Recommended Reading: Thomas Frank on Spielberg’s LINCOLN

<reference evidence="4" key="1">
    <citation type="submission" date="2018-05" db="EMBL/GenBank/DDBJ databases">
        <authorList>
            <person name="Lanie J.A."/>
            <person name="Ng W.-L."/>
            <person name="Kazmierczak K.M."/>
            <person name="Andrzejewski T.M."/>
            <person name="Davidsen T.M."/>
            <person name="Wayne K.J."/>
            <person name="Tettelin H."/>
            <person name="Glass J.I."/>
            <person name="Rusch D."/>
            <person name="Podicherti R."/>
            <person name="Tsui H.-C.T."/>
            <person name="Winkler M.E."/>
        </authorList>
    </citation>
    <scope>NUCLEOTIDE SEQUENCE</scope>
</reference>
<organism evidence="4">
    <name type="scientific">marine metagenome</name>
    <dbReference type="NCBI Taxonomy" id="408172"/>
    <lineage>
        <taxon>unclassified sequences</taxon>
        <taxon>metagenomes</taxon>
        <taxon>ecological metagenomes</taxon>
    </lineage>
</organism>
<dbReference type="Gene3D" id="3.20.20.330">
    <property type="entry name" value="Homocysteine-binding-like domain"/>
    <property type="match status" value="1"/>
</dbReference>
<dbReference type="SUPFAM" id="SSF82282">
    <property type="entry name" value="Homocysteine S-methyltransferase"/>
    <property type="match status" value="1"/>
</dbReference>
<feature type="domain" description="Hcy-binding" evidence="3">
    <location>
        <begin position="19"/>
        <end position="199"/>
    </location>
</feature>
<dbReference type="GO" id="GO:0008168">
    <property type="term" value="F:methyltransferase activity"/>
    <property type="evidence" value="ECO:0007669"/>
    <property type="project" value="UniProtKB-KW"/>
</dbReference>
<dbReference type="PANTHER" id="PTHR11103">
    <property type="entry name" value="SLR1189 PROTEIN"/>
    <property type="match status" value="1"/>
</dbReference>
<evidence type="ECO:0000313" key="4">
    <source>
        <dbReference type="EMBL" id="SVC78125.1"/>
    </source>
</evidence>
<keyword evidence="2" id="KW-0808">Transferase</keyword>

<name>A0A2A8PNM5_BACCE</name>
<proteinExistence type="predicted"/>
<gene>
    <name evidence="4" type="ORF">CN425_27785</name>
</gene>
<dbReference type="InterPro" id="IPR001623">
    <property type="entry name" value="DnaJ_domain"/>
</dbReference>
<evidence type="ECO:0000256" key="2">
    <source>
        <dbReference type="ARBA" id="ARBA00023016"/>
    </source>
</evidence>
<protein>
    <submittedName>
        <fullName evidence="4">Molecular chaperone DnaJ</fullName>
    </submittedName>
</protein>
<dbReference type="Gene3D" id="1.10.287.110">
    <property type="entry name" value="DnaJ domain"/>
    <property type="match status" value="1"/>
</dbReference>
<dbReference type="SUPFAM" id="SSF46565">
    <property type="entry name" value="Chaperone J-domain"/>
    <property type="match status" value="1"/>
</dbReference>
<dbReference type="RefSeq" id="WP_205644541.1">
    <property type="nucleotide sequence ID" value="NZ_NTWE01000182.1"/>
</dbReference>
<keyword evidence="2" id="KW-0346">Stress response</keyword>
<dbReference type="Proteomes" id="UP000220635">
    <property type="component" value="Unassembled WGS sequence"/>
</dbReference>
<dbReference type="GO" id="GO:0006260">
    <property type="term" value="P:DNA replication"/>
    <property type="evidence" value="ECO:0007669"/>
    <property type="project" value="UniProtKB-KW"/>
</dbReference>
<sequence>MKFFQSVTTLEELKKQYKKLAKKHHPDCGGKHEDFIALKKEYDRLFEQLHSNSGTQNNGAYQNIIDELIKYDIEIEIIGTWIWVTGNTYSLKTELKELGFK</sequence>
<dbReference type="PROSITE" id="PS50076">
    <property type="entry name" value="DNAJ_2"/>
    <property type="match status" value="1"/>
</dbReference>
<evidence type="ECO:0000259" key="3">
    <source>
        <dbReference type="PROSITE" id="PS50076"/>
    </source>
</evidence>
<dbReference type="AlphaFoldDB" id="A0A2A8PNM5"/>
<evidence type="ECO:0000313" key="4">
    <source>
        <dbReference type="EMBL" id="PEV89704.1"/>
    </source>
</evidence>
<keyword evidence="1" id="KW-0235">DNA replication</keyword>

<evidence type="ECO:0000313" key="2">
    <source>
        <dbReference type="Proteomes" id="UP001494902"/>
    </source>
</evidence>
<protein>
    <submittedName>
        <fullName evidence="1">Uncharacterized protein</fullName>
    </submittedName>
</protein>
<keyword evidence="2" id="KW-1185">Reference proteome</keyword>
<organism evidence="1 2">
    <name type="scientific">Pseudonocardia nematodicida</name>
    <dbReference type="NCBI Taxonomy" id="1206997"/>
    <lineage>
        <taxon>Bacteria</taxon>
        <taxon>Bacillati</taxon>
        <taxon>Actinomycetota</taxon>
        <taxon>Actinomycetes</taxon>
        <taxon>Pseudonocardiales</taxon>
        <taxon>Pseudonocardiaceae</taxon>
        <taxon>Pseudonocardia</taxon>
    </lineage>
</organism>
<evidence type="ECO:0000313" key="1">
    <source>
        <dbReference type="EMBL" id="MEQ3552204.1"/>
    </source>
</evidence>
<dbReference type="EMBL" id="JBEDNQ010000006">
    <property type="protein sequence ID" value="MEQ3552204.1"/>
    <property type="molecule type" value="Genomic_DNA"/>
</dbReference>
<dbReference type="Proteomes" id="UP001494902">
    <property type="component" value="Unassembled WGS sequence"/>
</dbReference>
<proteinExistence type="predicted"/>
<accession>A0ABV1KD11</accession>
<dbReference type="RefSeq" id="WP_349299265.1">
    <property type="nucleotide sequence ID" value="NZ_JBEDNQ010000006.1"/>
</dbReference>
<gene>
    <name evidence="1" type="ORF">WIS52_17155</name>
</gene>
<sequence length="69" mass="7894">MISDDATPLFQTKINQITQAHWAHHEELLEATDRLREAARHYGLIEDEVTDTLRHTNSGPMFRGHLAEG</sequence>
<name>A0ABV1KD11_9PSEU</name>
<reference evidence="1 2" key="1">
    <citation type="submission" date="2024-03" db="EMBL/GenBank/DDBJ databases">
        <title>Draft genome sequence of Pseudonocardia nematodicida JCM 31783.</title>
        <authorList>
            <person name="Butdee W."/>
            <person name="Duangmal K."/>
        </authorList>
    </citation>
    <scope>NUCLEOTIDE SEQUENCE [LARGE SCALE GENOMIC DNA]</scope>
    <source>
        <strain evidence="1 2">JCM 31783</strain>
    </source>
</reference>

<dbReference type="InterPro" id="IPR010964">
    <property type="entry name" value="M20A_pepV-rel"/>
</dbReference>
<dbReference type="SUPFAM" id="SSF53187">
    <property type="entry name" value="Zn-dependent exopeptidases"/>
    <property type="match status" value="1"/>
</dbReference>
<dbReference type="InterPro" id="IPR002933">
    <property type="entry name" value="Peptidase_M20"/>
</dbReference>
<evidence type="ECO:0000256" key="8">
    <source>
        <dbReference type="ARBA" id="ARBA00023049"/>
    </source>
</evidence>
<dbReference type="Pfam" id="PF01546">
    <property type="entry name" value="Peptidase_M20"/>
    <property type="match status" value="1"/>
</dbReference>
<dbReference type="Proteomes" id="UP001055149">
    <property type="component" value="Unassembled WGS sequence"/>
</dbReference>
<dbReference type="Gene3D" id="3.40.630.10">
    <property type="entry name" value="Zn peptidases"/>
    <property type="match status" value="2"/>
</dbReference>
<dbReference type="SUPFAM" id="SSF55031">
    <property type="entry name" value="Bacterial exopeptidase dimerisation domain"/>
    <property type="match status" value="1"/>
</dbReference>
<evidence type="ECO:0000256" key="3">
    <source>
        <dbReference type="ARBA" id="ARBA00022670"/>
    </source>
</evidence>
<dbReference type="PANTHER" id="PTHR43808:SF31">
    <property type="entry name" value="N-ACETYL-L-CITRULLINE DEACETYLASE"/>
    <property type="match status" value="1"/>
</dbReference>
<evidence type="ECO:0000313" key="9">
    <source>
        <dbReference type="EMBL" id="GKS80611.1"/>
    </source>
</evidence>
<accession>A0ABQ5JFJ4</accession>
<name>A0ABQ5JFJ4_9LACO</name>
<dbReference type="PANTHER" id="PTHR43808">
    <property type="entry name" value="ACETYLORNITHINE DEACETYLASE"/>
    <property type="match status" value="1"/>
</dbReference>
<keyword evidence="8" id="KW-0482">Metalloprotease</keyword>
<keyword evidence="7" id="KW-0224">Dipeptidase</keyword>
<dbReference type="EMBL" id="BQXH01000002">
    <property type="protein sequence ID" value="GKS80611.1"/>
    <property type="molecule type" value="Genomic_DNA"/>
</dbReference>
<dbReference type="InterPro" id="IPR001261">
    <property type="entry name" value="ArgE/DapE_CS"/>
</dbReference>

I’m immensely grateful to Thomas Frank in the February 2013 issue of Harper’s — an article you can’t access online unless you subscribe, so please, run out and buy this issue if you can (if you don’t already have it), and turn to “Team America” on pp. 6-9 — for clarifying how the celebration of corruption that has American media and the Academy in such a state of orgasmic euphoria can actually be traced back to Doris Kearns Goodwin’s Team of Rivals: The Political Genius of Abraham Lincoln, the 2005 best seller and prizewinner that Spielberg and Kushner credit as their main source. When I gave Lincoln one of its few negative reviews in the Forward last year, I only had a short time to write my review after seeing the film and before I flew to the Viennale, and despite the fact that I already had Goodwin’s doorstop/monolith within my clutches by then, there wasn’t enough time for me to dope out how much of what bothered me about the film was ascribable to her book. Frank’s column, even though it doesn’t mention the ideological similarity of Lincoln and Schindler’s List that I’ve written about elsewhere (both movies, as I see them, are ultimately defenses of entrepreneurial capitalism, corruptions and all, and not only defenses of corruption in politics), leaves little doubt that the popularity and prestige of Goodwin’s book aren’t simply matters of rewarding intellectual integrity and/or historical perspicacity. In any case, Frank’s irreverence provides a healthy eye-opener, especially after the nonstop hype. [1-11-13]

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